Monday 19 February 2018

Gayle Killilea to lose €60k after ex-lawyer files for bankruptcy

Gayle Killilea sued ex-lawyer over $500,000 held in escrow
Gayle Killilea sued ex-lawyer over $500,000 held in escrow
Shane Phelan

Shane Phelan

GAYLE KILLILEA is set to lose out on more than €60,000 after her former immigration lawyer filed for bankruptcy.

The US-based socialite turned property developer secured a judgment for $83,333 (€61,200) against New York lawyer Philip Teplen following a high-profile case three years ago, during which she claims he misappropriated $500,000 (€367,200) of her money.

However, court papers seen by the Irish Independent reveal the debt was never paid and Ms Killilea is now unlikely to ever get the money after Mr Teplen filed for bankruptcy with debts of $5.4m (€4m).

Ms Killilea is only listed as a non-priority unsecured creditor in the bankruptcy application made by Mr Teplen, who recently resigned from the New York bar for a "disciplinary reason".

This means she will be at the back of the queue when it comes to disbursing Mr Teplen's assets.

NAMA has been seeking to call Mr Teplen as a witness in proceedings against Ms Killilea's husband, bust developer Sean Dunne who has himself filed for bankruptcy.

The toxic bank believes he has knowledge of at least one of a series of property deals involving Ms Killilea which they allege put millions of euro beyond the reach of creditors, an allegation denied by Ms Killilea and Mr Dunne.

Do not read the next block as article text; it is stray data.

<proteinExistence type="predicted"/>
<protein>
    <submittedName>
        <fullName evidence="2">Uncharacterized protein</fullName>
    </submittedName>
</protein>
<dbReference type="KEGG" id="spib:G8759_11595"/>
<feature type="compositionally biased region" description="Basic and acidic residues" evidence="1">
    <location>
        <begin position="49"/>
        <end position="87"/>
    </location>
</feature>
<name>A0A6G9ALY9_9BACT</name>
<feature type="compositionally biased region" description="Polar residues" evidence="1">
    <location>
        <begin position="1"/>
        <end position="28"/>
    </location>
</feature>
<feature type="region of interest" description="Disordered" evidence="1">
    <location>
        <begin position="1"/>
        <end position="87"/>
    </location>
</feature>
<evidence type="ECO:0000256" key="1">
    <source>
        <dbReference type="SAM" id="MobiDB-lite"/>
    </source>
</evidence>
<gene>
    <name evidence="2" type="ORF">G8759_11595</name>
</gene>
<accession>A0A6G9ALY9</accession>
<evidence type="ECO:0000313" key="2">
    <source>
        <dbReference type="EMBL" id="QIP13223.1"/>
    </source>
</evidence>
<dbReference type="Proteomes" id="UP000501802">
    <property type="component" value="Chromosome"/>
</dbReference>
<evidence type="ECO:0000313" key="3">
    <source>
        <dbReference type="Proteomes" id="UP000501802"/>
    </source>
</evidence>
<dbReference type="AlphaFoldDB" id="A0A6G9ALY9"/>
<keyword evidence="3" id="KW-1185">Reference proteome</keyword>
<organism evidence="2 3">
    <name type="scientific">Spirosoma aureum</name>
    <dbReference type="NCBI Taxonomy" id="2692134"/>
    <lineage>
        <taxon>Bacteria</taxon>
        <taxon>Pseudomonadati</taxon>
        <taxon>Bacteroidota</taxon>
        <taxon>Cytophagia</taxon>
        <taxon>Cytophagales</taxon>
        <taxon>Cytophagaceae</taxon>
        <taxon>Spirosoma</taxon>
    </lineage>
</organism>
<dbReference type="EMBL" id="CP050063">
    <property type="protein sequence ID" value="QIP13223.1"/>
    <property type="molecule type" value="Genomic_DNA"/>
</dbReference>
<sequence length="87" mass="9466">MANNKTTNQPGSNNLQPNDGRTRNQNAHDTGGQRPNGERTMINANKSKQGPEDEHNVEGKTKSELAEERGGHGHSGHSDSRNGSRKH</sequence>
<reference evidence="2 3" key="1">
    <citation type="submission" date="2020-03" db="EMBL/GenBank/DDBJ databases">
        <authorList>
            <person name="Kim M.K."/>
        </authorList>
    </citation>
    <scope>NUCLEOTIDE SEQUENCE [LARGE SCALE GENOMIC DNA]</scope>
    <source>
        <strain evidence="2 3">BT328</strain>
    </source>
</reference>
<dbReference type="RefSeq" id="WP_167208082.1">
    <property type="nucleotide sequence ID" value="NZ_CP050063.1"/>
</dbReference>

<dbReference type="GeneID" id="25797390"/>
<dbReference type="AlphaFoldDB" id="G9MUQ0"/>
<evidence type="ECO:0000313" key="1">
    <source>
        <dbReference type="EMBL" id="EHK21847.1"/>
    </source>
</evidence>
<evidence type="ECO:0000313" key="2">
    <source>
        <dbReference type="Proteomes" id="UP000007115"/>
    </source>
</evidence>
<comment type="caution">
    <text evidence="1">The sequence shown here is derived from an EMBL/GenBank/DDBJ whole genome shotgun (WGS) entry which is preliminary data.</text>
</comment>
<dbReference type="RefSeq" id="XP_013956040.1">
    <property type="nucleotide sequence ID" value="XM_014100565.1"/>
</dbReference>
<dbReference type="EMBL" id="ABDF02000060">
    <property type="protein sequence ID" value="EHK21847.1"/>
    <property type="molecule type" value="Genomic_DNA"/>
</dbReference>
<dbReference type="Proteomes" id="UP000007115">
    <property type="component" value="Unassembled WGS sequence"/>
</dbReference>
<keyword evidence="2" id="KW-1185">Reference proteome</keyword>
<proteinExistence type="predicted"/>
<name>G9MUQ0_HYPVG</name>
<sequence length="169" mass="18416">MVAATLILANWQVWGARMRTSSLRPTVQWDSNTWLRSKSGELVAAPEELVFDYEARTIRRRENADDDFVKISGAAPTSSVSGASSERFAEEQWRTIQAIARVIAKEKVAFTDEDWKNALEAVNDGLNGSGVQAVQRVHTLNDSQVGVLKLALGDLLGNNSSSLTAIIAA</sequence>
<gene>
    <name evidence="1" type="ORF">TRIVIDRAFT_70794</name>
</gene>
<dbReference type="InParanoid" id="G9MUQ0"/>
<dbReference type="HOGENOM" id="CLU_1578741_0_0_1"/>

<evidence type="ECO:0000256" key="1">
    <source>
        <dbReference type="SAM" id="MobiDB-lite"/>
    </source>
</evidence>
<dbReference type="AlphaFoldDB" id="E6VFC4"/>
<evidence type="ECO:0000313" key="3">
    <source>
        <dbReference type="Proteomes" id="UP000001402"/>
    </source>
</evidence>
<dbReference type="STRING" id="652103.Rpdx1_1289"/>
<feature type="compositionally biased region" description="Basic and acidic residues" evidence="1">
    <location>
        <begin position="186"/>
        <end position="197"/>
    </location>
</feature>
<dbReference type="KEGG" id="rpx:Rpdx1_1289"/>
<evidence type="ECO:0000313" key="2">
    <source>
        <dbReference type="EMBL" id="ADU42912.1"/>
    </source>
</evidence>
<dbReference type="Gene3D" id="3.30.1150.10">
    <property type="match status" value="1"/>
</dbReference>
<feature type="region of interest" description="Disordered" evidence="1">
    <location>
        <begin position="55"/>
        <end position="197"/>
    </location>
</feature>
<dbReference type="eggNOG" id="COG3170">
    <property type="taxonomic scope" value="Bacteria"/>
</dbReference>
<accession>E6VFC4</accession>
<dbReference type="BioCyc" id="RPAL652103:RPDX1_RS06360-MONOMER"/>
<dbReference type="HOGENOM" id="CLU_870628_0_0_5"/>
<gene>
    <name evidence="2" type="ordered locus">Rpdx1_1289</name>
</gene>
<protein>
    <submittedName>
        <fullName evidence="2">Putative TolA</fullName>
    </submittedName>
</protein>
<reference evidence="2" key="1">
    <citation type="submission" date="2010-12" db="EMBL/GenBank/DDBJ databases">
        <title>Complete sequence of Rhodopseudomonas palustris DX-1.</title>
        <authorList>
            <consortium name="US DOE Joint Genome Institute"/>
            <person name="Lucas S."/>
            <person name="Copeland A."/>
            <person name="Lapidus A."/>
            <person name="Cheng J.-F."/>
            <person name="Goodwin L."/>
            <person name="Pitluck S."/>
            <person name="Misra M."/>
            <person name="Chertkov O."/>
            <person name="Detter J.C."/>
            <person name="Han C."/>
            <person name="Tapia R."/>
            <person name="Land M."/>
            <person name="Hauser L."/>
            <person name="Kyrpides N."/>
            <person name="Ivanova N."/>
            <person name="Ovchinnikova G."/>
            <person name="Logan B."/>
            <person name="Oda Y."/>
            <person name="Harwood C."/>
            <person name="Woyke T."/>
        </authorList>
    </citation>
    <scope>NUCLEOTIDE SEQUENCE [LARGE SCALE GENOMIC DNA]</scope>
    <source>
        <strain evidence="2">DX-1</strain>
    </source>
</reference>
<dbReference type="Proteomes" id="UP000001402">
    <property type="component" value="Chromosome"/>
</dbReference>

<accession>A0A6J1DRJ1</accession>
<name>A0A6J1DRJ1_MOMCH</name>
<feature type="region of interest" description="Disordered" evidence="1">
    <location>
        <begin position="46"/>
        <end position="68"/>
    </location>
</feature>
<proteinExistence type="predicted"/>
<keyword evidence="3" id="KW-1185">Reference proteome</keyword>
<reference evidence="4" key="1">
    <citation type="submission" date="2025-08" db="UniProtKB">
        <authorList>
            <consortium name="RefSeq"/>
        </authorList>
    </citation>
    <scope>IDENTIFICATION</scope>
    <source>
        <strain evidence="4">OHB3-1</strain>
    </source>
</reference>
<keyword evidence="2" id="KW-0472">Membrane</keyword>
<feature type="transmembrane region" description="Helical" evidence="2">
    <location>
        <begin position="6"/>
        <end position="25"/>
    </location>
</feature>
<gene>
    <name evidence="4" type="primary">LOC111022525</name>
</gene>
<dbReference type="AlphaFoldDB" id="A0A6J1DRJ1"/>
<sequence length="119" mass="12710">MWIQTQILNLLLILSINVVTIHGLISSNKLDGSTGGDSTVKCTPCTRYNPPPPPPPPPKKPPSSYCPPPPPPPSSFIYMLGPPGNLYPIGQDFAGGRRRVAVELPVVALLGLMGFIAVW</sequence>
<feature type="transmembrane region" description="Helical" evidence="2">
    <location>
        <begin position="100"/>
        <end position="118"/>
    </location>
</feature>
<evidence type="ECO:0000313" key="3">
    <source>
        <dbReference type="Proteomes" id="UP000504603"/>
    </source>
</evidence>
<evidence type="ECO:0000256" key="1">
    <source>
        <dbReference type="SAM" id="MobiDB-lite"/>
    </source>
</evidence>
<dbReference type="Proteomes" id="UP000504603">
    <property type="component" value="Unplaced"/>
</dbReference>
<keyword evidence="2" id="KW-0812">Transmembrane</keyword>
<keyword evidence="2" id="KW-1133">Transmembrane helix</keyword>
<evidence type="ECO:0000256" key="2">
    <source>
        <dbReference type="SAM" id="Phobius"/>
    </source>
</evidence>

NAMA has been seeking to ascertain whether Mr Dunne benefited from the sales, which were conducted by his wife after she set herself up as a developer in her own right.

Three properties identified by NAMA sold for €5.2m more than they were initially bought for. Mr Teplen, whose practice was based in the Empire State Building, acted as a trustee on one of the properties, which was located in the millionaire's enclave of Greenwich, Connecticut.

He also acted as Ms Killilea's immigration lawyer when she and her husband moved to the US in 2010.

However, relations turned sour when the lawyer allegedly failed to return $500,000 which he had been holding in an escrow account for Ms Killilea for use in a property deal in Chicago.

Ms Killilea sued him and secured a judgment for $83,333 in the New York Supreme Court. It is not clear what became of the remaining funds at the centre of the dispute.

Bankruptcy filings show Ms Killilea is just one of a string of creditors pursuing the lawyer.

Mr Teplen also owes money to the taxman, a number of banks and financial institutions, a medical services business, and a nursing home.

His biggest creditor is a former client, New York businessman Richard B Cohen, who is suing the lawyer for $3.2m (€2.35m) for allegedly using client loans for his own benefit.

Irish Independent

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